Why Do I Have Thyroid Symptoms If My TSH Is Normal?

Some people treated for hypothyroidism may still experience symptoms even if blood tests show that their thyroid stimulating hormone (TSH) levels are well within the normal range. The reasons for this are complex, but the bottom line is that having a normal TSH value doesn't necessarily mean that all of your symptoms will go away.


5 Common Misconceptions About Thyroid Disease

In fact, your TSH blood tests may say that you are clinically euthyroid (normal), but you may still experience many of the same problems you had prior to treatment, including:

  • Chronic fatigue
  • Weight gain despite no change in diet
  • Feeling cold all the time
  • Muscle and joint aches
  • Itchy and dry skin
  • Hair loss
  • Depression
  • Difficulty concentrating
  • Chronic constipation
  • Heavy or irregular periods
thyroid symptoms and normal TSH
Illustration by Emily Roberts, Verywell

A Healthy Thyroid's Not Just About TSH

Evidence suggests that situations like this are not as uncommon as one may think. Even when placed on levothyroxine—the drug considered the gold standard of hypothyroid treatment—many people fail to reap the physical benefits of treatment.

A 2016 study from Rush University reported that people on levothyroxine alone were an average of 10 pounds heavier than people without thyroid disease, despite eating less, and were more likely to be on antidepressants, beta-blockers, and statin drugs.

What this tells us is that having "healthy" blood results doesn't necessarily mean you will feel healthy. This is because the normalization of TSH levels only paints a part of the picture of what "normal" thyroid function is all about.

Mechanisms of Thyroid Function

Many people assume that TSH is a thyroid hormone, but it's actually not. It is a hormone produced by the pituitary gland, the organ that detects whether thyroid hormone levels in the blood are high or low. If the latter, the pituitary gland will secrete TSH to spur the thyroid gland into action.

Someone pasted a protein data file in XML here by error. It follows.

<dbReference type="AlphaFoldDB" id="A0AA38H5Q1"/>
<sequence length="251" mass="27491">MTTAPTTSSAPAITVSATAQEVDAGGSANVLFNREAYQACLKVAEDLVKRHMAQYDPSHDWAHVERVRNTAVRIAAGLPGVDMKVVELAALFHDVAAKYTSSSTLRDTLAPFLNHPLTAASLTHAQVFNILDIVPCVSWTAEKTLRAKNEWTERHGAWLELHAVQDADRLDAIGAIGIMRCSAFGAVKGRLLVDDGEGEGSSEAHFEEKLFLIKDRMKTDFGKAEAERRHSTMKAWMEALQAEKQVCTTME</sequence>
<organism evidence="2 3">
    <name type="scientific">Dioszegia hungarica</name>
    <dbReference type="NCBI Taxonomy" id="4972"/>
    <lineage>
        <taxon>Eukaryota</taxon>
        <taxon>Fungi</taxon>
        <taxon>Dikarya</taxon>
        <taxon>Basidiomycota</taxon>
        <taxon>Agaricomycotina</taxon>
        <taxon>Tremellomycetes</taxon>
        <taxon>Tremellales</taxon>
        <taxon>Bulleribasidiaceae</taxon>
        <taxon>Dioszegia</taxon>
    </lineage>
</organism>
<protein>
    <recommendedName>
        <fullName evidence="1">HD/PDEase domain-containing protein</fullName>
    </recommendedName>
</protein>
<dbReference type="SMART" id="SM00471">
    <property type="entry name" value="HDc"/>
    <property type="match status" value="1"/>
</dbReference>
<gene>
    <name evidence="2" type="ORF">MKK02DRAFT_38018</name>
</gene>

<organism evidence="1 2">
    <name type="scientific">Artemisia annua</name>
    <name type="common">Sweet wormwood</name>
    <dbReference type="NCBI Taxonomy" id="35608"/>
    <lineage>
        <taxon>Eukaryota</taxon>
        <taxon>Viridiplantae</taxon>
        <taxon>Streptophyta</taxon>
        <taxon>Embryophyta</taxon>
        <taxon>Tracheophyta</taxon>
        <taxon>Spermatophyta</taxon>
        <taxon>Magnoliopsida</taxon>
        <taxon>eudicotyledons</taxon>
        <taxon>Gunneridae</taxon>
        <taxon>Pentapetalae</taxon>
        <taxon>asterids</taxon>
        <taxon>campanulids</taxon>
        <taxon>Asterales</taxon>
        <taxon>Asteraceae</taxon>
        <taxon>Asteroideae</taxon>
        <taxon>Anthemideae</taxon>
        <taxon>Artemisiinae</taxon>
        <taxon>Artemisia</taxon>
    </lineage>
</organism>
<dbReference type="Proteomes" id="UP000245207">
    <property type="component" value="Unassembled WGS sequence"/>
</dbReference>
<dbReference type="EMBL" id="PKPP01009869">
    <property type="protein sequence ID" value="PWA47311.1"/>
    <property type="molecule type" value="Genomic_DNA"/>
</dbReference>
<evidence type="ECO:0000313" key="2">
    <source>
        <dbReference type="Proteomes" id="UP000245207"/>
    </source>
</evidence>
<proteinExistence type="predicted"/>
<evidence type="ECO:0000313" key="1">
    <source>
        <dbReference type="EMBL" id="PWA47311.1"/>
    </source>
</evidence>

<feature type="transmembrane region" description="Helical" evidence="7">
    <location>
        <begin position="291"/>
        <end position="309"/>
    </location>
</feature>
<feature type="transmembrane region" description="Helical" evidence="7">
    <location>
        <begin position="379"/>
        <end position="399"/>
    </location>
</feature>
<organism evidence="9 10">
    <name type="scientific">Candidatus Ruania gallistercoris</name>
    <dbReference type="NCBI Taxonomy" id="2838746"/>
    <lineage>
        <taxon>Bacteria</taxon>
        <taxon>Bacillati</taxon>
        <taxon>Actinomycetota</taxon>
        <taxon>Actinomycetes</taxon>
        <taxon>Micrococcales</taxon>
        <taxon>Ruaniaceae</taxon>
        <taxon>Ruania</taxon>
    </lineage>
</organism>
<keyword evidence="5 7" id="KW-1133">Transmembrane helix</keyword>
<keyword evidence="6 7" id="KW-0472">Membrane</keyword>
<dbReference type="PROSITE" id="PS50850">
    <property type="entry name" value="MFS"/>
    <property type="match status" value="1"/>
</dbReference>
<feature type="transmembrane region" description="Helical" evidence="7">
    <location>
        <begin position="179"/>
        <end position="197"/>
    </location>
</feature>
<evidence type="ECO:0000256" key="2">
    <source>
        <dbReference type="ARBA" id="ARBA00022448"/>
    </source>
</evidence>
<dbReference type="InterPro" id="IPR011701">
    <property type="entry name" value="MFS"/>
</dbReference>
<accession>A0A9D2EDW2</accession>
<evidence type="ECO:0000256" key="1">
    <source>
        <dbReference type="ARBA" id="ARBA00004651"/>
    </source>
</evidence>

The thyroid gland will produce several different hormones. The role of these hormones is to regulate body metabolism (the conversion of oxygen and calories into energy). The main hormone is thyroxine (T4), which only has a moderate effect on metabolism.

However, when thyroxine loses a molecule of iodine in a process called monodeiodination, it is converted into triiodothyronine (T3), the "active" thyroid hormone able to exert four times the hormonal strength of T4.

Possible Explanations

While the mechanisms of thyroid function may seem clear and simple, they can vary from one person to the next. And, oftentimes, the tests used to monitor thyroid function provide only a glimpse of a person's true clinical picture.

Levothyroxine therapy is typically monitored with TSH and T4 blood tests. The presumption is that if T4 levels are restored to the normal range, T4 will naturally convert to T3 and deliver more of the active hormone the body needs. Experts are finding that is not always the case.

The Rush University study found that people on levothyroxine alone tended to have a lower ratio of T3 to T4 hormones compared to the general population, meaning that T3 may be deficient despite achieving the diagnostic goals for hypothyroidism.

What to Do If Thyroid Symptoms Persist

In the past, people who felt unwell despite normal TSH and T4 levels were faced with a certain skepticism by healthcare providers and others. In some cases, they would be referred for psychological counseling or assumed to be cheating on a diet if their weight continued to increase.

While healthcare providers today better understand the variability of thyroid hormone replacement therapy, you may still need to advocate for yourself if there is any suggestion that your symptoms are "in your head."

Do You Need a New TSH Target?

When assessing your response to treatment, many healthcare providers will aim to get your TSH level to around 1 to 2 mU/L—the lower end of the normal range.

While you may be told that TSH levels of 1 to 2 mU/L are "fine" if you have mild hypothyroidism, it is possible to still have symptoms, especially if your levels tend to fluctuate.

To this end, some endocrinologists have lowered the TSH threshold from the standard normal range of 0.5 to 5 mU/L to a revised normal range of 0.3 to 3.0 mU/L. By tightening your hormonal controls to the lower end of the revised range, you may be less prone to symptoms.

Consider Other Levothyroxine Brands

Levothyroxine is the generic name of the drug marketed under many different brand names. The majority of people first starting treatment will be prescribed the Synthroid brand. Other available brands include Levoxyl, Levothroid, and Unithroid.

While the U.S. Food and Drug Administration (FDA) tightly regulates the type, purity, and amount of key active and inactive ingredients in a drug, different manufacturers (particularly generics manufacturers) may use different fillers and binding ingredients, some of which may affect drug absorption or trigger adverse symptoms. Changing brands may potentially alleviate unintended side effects. Talk to your healthcare provider about whether this might be right for you.

Avoid Generics or Get a Stable, Multiple-Month Batch